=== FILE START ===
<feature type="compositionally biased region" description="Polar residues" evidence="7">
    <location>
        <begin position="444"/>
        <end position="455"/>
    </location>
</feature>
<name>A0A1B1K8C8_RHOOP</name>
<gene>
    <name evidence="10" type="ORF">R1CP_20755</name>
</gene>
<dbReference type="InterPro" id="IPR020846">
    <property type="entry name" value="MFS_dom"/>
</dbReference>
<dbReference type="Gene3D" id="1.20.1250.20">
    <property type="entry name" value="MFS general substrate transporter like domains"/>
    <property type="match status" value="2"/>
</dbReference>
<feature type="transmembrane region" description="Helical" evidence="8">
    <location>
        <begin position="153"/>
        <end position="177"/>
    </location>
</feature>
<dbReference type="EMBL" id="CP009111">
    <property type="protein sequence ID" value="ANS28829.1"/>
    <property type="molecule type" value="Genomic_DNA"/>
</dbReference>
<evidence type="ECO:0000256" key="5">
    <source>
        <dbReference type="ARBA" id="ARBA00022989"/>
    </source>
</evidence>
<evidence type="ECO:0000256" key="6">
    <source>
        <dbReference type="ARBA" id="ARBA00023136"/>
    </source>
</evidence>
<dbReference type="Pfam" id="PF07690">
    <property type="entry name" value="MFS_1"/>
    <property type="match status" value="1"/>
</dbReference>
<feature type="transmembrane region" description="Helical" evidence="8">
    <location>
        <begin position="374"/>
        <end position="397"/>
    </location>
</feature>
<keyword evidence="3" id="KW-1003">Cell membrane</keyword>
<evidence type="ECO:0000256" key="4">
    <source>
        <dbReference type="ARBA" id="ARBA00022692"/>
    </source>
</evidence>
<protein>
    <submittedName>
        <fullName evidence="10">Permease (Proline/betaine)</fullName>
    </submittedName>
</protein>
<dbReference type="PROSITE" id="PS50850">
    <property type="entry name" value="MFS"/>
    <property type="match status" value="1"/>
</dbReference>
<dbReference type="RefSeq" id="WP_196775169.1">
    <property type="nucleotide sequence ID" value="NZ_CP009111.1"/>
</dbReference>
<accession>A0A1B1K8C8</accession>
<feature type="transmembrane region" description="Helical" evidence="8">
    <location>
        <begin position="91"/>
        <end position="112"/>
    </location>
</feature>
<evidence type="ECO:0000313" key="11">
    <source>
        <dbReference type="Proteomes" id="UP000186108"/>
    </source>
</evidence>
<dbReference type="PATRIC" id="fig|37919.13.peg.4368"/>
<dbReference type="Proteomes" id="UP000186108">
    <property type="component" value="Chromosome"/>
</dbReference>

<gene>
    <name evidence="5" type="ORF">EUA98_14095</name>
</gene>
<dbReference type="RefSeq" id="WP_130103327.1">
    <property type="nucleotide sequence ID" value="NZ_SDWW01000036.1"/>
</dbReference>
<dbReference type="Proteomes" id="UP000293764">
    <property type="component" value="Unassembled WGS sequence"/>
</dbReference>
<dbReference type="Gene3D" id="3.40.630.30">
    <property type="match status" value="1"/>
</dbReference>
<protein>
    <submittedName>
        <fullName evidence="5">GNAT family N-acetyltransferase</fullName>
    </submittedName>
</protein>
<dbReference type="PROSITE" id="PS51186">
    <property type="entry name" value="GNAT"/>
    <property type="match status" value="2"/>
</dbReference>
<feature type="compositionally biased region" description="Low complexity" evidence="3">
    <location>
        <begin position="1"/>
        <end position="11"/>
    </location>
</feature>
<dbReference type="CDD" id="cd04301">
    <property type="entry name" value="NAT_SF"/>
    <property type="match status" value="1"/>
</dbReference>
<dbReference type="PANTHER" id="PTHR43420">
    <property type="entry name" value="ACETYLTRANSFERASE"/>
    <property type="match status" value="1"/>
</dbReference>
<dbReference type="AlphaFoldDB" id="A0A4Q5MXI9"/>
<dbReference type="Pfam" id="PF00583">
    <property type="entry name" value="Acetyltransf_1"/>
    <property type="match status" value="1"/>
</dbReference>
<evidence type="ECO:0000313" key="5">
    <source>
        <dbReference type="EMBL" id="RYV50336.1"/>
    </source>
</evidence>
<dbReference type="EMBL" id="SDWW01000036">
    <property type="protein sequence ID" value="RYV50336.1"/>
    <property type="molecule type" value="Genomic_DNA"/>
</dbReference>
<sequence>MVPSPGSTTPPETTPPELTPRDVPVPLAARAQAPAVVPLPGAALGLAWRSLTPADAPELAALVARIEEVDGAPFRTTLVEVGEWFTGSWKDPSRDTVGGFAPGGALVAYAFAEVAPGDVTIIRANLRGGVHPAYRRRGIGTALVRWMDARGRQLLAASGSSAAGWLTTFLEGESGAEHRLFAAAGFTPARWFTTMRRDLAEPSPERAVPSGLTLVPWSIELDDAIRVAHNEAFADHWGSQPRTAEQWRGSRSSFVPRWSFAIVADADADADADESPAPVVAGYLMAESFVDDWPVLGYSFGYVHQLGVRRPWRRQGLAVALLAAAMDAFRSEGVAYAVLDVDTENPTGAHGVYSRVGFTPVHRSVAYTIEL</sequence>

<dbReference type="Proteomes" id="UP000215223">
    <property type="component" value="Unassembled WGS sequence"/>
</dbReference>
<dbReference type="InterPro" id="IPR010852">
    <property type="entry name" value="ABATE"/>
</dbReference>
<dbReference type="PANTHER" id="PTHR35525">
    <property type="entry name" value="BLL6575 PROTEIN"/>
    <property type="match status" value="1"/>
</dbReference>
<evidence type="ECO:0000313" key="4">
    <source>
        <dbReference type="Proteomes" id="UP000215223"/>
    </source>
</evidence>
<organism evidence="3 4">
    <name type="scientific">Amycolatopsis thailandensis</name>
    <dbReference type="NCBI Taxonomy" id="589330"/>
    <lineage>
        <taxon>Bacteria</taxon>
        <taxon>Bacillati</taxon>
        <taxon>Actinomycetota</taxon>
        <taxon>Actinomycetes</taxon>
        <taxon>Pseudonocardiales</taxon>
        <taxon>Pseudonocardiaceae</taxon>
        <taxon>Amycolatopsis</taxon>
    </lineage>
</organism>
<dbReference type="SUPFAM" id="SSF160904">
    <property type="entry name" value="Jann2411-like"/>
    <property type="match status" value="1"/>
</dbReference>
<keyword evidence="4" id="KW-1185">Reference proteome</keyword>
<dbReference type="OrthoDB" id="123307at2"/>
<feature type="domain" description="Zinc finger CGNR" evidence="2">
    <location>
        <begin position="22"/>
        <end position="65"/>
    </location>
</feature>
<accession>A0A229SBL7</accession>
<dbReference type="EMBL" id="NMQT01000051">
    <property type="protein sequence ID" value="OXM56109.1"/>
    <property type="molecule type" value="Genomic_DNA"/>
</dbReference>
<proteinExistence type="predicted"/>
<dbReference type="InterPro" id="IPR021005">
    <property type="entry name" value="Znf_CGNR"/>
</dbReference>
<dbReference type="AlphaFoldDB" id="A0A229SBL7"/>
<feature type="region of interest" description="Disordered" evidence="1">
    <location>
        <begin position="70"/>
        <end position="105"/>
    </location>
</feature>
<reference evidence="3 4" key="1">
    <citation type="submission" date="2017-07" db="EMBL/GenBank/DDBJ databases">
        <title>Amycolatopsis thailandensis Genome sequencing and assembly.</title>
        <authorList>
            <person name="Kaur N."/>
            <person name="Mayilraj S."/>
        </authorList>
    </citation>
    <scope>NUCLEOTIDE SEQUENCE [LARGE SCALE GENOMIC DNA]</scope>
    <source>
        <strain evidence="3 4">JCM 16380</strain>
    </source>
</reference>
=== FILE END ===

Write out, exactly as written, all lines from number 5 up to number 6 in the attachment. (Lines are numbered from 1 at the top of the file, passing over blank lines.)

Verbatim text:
    </location>
</feature>